for everything a season
Blogs are funny things. We post stuff out here on the internet we want people to know, sometimes news about our businesses (in my case art and theatre), and sometimes musings about our lives. I think the performer in me finds it much easier to address an audience than the introvert in me finds it to talk one-on-one.
Anyone who has known me for any length of time knows I’ve been married for over three decades to a wonderful woman who started out as the best friend I’ve ever had. We have had great times, we’ve had some terrible times, we’ve achieved some wonderful things together, and when we worked as a team, we were nearly unstoppable. We’ve seen each other through loss and heartbreak, and more challenges than are believable. We have never stopped loving each other, never stopped being friends, although this last decade has heaped trials piled on crises on us that have taken their toll. And in the midst of that, sometimes when faced with choices of monumental importance and consequence, and life and death is on the line again and again, communication breaks down, questions go unanswered, and frustration gives way to anger and resentment until all you want to do is what’s necessary to restore peace and good will. It stopped working a long time ago, my friends, and the last several years my role has become one of caregiver. I am exhausted and without reserve, having my own physical challenges as well. Throughout the long battle of fighting for assistance and benefits, it was in her best interest for us to remain legally married. But that season is coming to a close. I will say Sheri Roberts Tennant has my undying admiration for her amazing strength, tenacity, determination, and spirit in the face of devastating circumstances, and an unfailing sense of humor that has always been able to make me laugh like no other. I am grateful for our two daughters, and the incredible work Sheri did for their health and welfare when these babies came into our home. I know I am blessed always by her steadfast love.
Life is a journey. I have been blessed by the doors that have opened, the faith to step through some of those doors that have done much to preserve my sanity in times of despair, and I have been so richly blessed these last half dozen or so years with new family and friends who have known my truth and have shown me love and acceptance and celebration.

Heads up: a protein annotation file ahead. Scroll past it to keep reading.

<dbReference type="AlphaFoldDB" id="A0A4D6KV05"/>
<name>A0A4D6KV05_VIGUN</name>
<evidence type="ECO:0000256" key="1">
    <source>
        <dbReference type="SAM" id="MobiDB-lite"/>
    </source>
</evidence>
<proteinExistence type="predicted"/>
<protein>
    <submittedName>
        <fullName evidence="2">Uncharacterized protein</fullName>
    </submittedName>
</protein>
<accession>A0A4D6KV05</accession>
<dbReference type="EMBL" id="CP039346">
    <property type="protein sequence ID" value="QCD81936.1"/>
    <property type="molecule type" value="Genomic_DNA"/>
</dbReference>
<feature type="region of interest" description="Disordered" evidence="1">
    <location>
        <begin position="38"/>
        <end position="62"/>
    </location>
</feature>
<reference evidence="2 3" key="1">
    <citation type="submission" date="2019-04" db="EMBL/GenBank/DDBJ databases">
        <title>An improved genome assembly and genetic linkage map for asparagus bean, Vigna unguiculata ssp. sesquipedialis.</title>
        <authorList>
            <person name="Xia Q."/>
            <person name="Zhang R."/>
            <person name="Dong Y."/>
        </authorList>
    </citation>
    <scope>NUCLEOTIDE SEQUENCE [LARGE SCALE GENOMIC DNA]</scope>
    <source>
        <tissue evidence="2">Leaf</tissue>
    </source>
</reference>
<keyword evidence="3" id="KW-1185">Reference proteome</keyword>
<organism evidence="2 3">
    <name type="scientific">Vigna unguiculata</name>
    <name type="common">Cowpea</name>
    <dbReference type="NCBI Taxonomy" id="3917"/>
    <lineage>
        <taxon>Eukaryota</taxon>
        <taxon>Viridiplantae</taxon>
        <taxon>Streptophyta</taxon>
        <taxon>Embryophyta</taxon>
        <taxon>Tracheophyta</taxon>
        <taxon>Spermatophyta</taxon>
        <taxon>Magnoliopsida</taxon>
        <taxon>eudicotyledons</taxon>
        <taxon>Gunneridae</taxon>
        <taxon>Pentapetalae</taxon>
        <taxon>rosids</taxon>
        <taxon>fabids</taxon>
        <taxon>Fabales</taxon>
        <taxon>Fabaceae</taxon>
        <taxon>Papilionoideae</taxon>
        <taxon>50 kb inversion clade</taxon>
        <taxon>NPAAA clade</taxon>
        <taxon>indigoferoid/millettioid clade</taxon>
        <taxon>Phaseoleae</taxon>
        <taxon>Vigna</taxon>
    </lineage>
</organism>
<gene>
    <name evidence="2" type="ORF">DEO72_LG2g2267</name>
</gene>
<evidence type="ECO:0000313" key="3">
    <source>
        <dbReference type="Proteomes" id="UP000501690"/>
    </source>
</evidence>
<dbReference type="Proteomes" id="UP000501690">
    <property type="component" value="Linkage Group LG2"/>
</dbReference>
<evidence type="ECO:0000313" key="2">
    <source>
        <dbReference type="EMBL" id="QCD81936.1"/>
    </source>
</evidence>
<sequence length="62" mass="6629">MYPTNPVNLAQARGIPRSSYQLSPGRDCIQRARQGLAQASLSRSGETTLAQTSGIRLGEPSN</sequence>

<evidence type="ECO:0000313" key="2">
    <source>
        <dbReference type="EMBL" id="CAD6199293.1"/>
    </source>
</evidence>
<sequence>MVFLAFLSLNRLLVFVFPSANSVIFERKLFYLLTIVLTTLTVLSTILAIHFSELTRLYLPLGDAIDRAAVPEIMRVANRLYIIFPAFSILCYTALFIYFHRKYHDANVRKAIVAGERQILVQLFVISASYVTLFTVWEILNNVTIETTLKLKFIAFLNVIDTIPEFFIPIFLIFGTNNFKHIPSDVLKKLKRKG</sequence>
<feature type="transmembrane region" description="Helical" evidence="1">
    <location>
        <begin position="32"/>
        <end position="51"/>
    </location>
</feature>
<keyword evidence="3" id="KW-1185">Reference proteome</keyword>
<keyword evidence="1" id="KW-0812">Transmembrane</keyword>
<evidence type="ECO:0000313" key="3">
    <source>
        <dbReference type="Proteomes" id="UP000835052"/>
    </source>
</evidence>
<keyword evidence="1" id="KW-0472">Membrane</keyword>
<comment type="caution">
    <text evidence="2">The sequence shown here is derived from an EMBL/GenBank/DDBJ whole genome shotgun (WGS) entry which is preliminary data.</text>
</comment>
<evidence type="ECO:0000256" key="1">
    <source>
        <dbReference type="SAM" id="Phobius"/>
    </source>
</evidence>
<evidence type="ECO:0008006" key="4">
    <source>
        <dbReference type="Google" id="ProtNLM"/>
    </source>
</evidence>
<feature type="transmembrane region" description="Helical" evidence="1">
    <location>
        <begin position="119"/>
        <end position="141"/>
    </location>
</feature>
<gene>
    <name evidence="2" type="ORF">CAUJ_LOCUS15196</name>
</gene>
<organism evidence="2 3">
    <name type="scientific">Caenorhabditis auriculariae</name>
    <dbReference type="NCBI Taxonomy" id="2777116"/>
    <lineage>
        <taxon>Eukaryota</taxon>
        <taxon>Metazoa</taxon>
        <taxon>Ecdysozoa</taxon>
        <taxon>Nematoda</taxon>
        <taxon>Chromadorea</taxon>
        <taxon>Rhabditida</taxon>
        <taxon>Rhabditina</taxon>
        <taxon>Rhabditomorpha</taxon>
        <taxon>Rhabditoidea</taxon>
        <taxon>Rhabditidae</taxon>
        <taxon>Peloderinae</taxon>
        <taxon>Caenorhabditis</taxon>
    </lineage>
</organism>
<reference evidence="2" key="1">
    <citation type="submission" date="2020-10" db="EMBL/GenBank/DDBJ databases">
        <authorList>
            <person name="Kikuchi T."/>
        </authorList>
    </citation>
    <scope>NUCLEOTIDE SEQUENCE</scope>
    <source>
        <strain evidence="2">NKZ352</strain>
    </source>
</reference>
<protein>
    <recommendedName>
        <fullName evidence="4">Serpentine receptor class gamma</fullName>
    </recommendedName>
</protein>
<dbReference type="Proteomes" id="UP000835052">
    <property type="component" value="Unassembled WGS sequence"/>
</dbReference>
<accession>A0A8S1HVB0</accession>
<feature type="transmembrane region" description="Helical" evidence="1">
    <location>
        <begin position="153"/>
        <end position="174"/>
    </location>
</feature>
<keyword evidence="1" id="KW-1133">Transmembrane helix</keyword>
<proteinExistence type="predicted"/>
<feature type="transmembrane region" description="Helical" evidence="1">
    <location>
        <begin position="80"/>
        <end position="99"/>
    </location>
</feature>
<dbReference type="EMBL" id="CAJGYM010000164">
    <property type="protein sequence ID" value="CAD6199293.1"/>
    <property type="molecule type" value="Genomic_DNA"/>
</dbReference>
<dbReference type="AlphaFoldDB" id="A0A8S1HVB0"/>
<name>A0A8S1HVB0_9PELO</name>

So this post is mostly for those I share history with. We share memories and traditions, but in most cases we don’t share intimate knowledge of our stories. This last ten years or so, you don’t know my scars of keeping solitary vigil, shepherding my family through numerous tragedies, midnight flights to hospitals, being stretched much too thin for far too long. And beyond that, you don’t know much about where I came from, the experiences that shaped me, the trials I’ve faced, the shame I bore, the secrets I tried to hide, the depths of my despair, and the triumphs I’ve won. Where I’ve been is who I am. And at this time in my life as a courtesy, I will offer you my new starting point. I am the gay man I have always been, I believe in the force that binds all creation that I identify as the Maker, the Great Artist, the Great Scientist, God, who orchestrated me to be exactly as I am, imbued with love to care for those who have needed me.
“We live in between the people we will become and those we used to be,
and in the meantime how we struggle with how different you are from me.
And far away from disappointed ghosts and fears of what will come,
all we’re left with is this moment, in the hollow of the Maker’s hand.”
If there is one thing I’ve learned from the 3 girls who have been and will always be my family, not from blood but in love: Life is precious, and fragile. I have helped each one of them to cheat Death and live, more than once. I have few regrets, but I know the past is done, I may never have the future, and what is left is this moment, that I will live in truth, in the hollow of my Maker’s hand.